Trade bodies, unions and NGOs agree post-Brexit trade framework
Press release: London 10th May 2018
Announced today at the International Chambers of Commerce (ICC) United Kingdom’s Annual General Meeting, ‘A Trade Governance Model That Works for Everyone’ will act as a practical framework for national and international policy makers to guide best practice and help governments deliver on global commitments. The framework will ensure trade policy is more inclusive, transparent and democratic and benefits all stakeholders.
The framework – supported by an informal alliance of organisations including the British Chambers of Commerce, Institute of Directors, Confederation of British Industry, WHICH?, EEF (The Manufacturers Organisation), Greener UK, Federation of Small Business, Institute of Export and International Trade, ICC United Kingdom, Trade Justice Movement, TUC, UNITE the Union and others – provides the UK with an opportunity to establish a robust, modern, democratic governance model to oversee trade policy, regardless of the form Brexit takes.
Chris Southworth, ICC United Kingdom’s Secretary General, says “It is clear that not enough people have felt the benefits of trade and that public trust in trade policy has collapsed. This governance model provides a real opportunity for the UK to set new world standards in trade policy, re-build trust and put in place a modern governance framework that works for everyone and has the necessary support from all the key institutions. It’s a ground-breaking piece of work that brings together an incredible alliance of organisations.”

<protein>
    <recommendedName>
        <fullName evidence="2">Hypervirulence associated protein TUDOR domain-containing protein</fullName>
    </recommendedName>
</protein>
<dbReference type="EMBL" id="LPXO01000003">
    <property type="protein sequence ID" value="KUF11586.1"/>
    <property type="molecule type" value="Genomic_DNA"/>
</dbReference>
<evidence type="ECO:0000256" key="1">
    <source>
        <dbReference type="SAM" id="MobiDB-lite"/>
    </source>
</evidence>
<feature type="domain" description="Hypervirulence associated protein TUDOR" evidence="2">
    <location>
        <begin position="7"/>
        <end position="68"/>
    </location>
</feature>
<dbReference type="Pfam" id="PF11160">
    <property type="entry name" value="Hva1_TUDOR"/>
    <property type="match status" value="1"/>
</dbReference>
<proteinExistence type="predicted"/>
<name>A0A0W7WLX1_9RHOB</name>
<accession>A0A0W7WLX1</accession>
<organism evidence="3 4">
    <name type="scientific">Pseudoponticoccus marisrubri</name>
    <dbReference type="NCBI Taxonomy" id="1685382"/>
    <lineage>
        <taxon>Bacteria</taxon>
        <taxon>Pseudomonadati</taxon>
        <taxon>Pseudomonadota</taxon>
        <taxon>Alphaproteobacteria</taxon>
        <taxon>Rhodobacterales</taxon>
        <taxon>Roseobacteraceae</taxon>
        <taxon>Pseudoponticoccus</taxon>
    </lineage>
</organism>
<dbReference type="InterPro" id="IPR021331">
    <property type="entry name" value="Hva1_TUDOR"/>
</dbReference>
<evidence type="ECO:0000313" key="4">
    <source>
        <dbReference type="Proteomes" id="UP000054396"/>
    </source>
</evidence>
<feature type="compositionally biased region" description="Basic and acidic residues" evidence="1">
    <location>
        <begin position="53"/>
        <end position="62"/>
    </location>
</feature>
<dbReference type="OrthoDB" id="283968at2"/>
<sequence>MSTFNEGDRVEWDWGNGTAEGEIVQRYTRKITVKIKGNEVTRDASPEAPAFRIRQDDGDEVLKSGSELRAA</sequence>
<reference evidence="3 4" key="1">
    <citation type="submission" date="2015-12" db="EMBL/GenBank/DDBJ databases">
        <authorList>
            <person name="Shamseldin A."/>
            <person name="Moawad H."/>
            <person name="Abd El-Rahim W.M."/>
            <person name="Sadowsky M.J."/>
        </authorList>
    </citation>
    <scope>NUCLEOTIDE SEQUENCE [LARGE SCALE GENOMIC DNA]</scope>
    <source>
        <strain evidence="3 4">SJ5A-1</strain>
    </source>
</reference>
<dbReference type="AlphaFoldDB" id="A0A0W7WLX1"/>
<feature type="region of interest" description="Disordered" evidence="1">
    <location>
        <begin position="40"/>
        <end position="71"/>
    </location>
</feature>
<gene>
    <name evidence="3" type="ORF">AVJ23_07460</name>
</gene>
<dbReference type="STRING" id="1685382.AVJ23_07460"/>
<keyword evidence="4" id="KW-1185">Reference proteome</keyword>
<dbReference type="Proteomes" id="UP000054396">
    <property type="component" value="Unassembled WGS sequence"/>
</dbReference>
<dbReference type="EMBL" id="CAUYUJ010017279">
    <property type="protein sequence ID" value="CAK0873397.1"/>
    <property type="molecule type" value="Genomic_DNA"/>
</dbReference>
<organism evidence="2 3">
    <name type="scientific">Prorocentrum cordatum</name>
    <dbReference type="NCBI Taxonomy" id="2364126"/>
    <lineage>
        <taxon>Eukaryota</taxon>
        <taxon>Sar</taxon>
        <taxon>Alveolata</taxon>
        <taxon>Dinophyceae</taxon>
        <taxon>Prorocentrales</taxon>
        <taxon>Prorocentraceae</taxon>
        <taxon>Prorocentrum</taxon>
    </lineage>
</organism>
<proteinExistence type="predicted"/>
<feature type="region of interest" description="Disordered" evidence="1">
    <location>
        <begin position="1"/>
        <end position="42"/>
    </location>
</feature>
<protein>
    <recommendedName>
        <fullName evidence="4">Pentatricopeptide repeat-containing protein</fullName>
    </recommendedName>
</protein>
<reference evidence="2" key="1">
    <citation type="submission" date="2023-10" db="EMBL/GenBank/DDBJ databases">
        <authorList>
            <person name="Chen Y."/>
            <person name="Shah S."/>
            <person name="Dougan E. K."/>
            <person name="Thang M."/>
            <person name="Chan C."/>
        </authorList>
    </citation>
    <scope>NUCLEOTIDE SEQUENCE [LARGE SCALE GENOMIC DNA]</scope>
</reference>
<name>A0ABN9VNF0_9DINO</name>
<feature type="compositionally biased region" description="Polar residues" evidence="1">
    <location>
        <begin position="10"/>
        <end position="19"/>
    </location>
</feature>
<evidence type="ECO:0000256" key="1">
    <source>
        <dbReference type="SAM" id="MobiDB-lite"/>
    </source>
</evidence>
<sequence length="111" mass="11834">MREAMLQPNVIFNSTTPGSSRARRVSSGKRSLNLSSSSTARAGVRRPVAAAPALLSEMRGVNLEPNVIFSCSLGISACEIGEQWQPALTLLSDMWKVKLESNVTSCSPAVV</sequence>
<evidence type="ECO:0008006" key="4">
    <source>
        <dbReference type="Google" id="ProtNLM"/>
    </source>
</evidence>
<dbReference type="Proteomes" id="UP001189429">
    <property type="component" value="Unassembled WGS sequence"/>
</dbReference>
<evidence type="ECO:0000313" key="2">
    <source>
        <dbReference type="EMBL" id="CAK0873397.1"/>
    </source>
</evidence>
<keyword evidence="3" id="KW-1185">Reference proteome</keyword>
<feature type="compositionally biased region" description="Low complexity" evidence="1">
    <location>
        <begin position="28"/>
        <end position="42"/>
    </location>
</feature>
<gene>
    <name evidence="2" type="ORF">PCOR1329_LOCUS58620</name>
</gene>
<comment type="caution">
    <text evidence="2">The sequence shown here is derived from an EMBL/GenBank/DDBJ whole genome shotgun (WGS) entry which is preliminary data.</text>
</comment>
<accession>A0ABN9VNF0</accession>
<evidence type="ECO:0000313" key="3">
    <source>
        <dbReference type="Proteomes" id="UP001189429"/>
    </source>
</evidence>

The framework incorporates the following principles:
Consensus Building – consultation, multi-stakeholder forums, stakeholder representatives with negotiators and a mandate agreed by Parliament.
Transparency – evidence-based decision making, accessible information and a presumption of transparency for all negotiating texts.
Democratic Oversight – parliamentary committee to follow negotiations, guarantees debate and vote to ratify the deal, involvement of devolved administrations and legislatures and a fair, transparent dispute resolution mechanism.
Net Benefit for All – evaluation of agreements based on economic, environmental, social and sustainability priorities with credible mitigation plans in place.
“Efforts to drive the transition to a more inclusive world economy must begin with a trade governance model that is itself inclusive. We are here to demonstrate our capacity and eagerness to help governments chart a new course for global trade policy-making that places inclusion at its heart.”
ICC Secretary General John W.H. Denton AO